Celebrating Valentine's Day with kids puts a whole new spin on the holiday that single parents everywhere need to embrace. We all need more love and less bitterness about being single. Start with yourself by modeling for your children that loving yourself is the best reason to enjoy this holiday.

Read more
5 New Year’s resolution ideas for kids that promote healthy habits
Want to keep your New Year's resolutions? Make them together as a family
A person making a list of New Year's resolutions

New Year's resolutions have quite a long track record. The practice of setting goals when welcoming in a new year date all the way back to the ancient Babylonians. Back then, New Year's Day was celebrated in March, not January. The ancient Romans also had a habit of starting a new year with resolutions, as did early Christians. Today, New Year's resolutions aren't necessarily based on religion. Instead, New Year's resolutions are more personal and often involve losing weight, getting the finances in order, and decluttering or organizing the house.

Of course, while lots of people make resolutions at the start of a new year, these goals often fall by the wayside by Valentine's Day. According to the American Psychological Association, the secret to keeping New Year's resolutions is to limit your resolutions to small goals instead of large ones, like losing weight.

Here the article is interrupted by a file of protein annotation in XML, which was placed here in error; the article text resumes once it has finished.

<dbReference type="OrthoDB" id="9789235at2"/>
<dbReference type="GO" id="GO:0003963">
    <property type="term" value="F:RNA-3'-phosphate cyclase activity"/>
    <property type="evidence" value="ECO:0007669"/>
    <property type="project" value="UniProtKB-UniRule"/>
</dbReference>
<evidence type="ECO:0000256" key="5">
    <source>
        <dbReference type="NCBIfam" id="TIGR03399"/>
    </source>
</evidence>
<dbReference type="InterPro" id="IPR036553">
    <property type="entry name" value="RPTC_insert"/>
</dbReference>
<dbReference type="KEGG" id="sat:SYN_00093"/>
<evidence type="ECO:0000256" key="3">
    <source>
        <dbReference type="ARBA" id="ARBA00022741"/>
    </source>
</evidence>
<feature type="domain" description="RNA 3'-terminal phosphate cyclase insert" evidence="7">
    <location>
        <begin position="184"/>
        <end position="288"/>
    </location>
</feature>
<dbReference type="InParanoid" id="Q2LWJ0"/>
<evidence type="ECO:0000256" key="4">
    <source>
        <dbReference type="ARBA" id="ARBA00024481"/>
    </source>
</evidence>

Read more
Ring in the new year with kids – and these tips to make it fun for all
Have an exciting New Year's Eve with kids using these tips
Happy New Year sign with confetti

When you have children, celebrating New Year’s Eve requires a bit more planning. Perhaps more planning than it makes it worth it to leave the house. To help, we’ve thought of some ideas to make your kids feel involved whether you plan on going out, inviting friends over, or just enjoying quality family-only time at home. Crafting New Year’s Eve traditions with your kids is something to look forward to every year.

Even if you do decide to leave the house for your party plans, incorporate some of the following activities for your little ones before you go. Your kids will get to share a special moment with you, and that will mean more to them than waiting up until midnight, which they might not make it to, anyway. So, before the kiddos fall asleep, start one of these traditions on New Year's Eve with the kids.

Read more